Reviewed by Joy Kirr
Student choice = student engagement, correct? What more could I need? Something. Even with various ways for students to choose in my ELA class, including time for them to pursue their own passions, I still have disengaged students. This book was calling out to me to read it, and I found it very valuable.
If you’ve ever had one of these thoughts, it’s time to pick up Eight Myths of Student Disengagement by Jennifer A. Fredricks for yourself:
- I cannot always identify students who are disengaged. Some may be pulling the wool over my eyes, and I’m okay with that. As long as they’re doing the work, right?
- I’ve got that student that “just doesn’t care.” I can only do so much. Even if I stood on my head, she wouldn’t be engaged in the lesson.
- My students are in too many activities outside of school that conflict with the work they should be doing IN class.
- If I provide a “hook” and let the students work hands-on (with music, no less!), that should get them all engaged.
- They say if students are working together, they learn more. My students perform better when it’s quiet. They follow directions better, resulting in more learning.
- I can’t engage EVERY student. There are too many factors that contribute to their disengagement.
The three portraits of engagement Fredricks shares in the first chapter helped me place my current students into categories and better recognize the different types of engagement. We all have those students who are “behaviorally engaged” — a.k.a. “compliant” — but not fully engaged. We also have those that find school boring and/or struggle with the content.
Each following chapter uses these portraits to show how students behave at each level of engagement and gives the possible reasons why they would have these behaviors. What stuck in my head was how “the rich get richer and the poor get poorer” when it comes to engagement in school.
Those who are engaged tend to associate with others who are already engaged, and it propels them even closer to successes each year. Those who are not engaged, for whatever the reason, have a tendency to become less and less engaged, especially as they get older.
The “answers” are here
If you care for your students and they KNOW it, you are on your way to keeping them engaged in school. In each chapter Fredricks provides strong research to prove what strategies and activities are engaging and which are detrimental to student engagement.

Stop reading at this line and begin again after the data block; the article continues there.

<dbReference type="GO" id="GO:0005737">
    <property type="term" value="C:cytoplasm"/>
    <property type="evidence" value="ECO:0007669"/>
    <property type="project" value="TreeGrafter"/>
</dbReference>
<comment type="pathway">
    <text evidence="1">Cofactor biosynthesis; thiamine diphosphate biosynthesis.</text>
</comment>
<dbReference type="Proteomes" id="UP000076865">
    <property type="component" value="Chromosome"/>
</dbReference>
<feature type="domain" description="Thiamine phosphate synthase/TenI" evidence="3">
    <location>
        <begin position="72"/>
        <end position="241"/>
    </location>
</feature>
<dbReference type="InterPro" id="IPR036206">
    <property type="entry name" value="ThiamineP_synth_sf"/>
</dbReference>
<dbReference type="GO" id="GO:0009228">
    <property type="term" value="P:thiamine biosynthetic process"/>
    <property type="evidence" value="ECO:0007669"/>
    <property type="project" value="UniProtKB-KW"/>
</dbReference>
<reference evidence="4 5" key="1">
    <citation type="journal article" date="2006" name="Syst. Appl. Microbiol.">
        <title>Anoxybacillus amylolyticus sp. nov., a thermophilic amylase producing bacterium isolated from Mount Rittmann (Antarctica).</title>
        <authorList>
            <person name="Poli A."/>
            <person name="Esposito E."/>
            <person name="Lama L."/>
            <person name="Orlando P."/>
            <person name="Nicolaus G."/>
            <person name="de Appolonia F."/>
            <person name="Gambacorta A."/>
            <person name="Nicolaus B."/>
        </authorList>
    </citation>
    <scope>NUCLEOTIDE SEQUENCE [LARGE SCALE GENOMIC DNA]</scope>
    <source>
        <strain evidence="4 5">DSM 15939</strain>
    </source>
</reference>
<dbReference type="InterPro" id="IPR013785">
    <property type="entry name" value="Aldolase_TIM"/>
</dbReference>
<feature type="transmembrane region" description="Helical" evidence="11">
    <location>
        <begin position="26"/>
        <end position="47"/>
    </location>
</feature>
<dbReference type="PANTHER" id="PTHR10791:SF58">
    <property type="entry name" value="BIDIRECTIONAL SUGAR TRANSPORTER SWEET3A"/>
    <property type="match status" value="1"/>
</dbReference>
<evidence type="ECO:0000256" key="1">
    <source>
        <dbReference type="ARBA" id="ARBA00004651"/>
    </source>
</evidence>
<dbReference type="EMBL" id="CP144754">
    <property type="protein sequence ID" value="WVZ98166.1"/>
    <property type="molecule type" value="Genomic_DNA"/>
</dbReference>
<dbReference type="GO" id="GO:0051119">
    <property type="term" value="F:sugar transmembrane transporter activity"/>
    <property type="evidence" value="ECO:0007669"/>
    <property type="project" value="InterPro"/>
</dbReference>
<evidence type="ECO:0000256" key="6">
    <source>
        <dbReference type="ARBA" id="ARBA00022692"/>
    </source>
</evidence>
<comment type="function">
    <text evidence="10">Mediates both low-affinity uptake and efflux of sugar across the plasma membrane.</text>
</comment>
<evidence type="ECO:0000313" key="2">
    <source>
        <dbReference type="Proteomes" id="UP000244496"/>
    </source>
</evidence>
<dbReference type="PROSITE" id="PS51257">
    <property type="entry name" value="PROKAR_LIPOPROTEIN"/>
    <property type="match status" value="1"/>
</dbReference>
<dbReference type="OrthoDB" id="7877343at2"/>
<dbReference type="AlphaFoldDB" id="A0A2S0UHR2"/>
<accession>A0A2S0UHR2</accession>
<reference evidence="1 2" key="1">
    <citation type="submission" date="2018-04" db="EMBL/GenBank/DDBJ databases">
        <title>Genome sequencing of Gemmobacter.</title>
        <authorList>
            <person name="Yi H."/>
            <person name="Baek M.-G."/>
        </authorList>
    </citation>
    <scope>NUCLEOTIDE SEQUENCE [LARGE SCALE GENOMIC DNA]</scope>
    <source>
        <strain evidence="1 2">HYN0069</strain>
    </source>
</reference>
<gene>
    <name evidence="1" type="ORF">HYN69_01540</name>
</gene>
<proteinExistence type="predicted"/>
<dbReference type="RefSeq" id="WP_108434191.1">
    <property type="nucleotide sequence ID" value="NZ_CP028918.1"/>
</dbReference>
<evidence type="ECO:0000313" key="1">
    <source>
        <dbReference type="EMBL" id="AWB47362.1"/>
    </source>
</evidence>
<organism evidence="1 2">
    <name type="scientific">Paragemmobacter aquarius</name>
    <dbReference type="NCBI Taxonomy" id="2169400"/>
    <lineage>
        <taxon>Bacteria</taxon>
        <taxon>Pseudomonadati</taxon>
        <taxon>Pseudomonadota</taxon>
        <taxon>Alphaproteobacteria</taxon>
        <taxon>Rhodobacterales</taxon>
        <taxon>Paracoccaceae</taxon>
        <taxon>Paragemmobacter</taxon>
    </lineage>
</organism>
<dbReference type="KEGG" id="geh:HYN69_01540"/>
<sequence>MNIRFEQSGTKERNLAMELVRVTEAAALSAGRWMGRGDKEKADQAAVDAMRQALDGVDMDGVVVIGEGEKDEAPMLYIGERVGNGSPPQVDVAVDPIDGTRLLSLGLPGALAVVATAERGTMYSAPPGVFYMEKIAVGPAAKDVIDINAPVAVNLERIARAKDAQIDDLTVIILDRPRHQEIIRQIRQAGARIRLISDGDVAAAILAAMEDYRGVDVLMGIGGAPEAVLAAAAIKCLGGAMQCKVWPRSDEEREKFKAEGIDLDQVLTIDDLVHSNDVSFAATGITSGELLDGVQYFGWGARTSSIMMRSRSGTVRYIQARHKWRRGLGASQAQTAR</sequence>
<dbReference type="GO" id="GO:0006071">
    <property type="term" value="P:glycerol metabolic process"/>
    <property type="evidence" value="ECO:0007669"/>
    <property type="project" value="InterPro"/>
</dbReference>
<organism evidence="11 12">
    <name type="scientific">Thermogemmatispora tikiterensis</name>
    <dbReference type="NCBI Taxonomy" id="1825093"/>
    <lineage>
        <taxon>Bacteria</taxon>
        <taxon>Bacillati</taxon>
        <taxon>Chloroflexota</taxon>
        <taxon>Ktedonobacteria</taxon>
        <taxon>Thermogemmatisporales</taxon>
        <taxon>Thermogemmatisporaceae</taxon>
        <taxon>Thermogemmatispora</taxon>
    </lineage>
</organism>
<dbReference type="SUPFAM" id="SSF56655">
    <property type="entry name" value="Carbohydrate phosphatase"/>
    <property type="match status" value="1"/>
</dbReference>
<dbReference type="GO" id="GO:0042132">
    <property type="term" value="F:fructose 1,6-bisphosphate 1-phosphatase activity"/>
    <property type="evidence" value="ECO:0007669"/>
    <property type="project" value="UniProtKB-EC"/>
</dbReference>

There is a strong case for giving students choice, with examples of how this can be done in a practical sense provided alongside. Readers can tell that this book was written by an educator, for educators. I felt it was especially aimed at middle school teachers, as the psychology of adolescents really comes into play when we’re figuring out student engagement.
Adding ideas to my practice
I have to admit that many of the philosophical ideas I’ve been learning about online and applying in my classroom this year were supported – with research! Ideas were reinforced in my head while I devoured this book, and I needed to stop reading often in order to include them in my current lessons or share them with coworkers.
I am now encouraged to have more group work (using the practical tactics/hints provided), seek ways for students to share with the larger community, sit down and talk more often with “difficult” students, and provide more opportunities for IN class activities to have more in common with OUT of school activities. (There are valid reasons presented for this, as Fredricks explains why children are so engaged in activities outside of school!) Ideas such as problem- or passion-based learning were also supported in many ways, from the first chapter to the last.
Not every bit of each chapter applied to students in my demographic, but that means this book will be even more valuable for teachers who have students at high risk for dropping out. Fredricks analyzes the behaviors that lead to students leaving school and presents ideas for helping those students succeed.
Joy Kirr currently teaches 7th grade LA & Literature in a suburb of Chicago. She was first a special education teacher working with deaf & hard-of-hearing students, and next became a reading specialist and nationally board certified. This is her 20th year of teaching, but she keeps learning more about education and children, so it’s always like her first!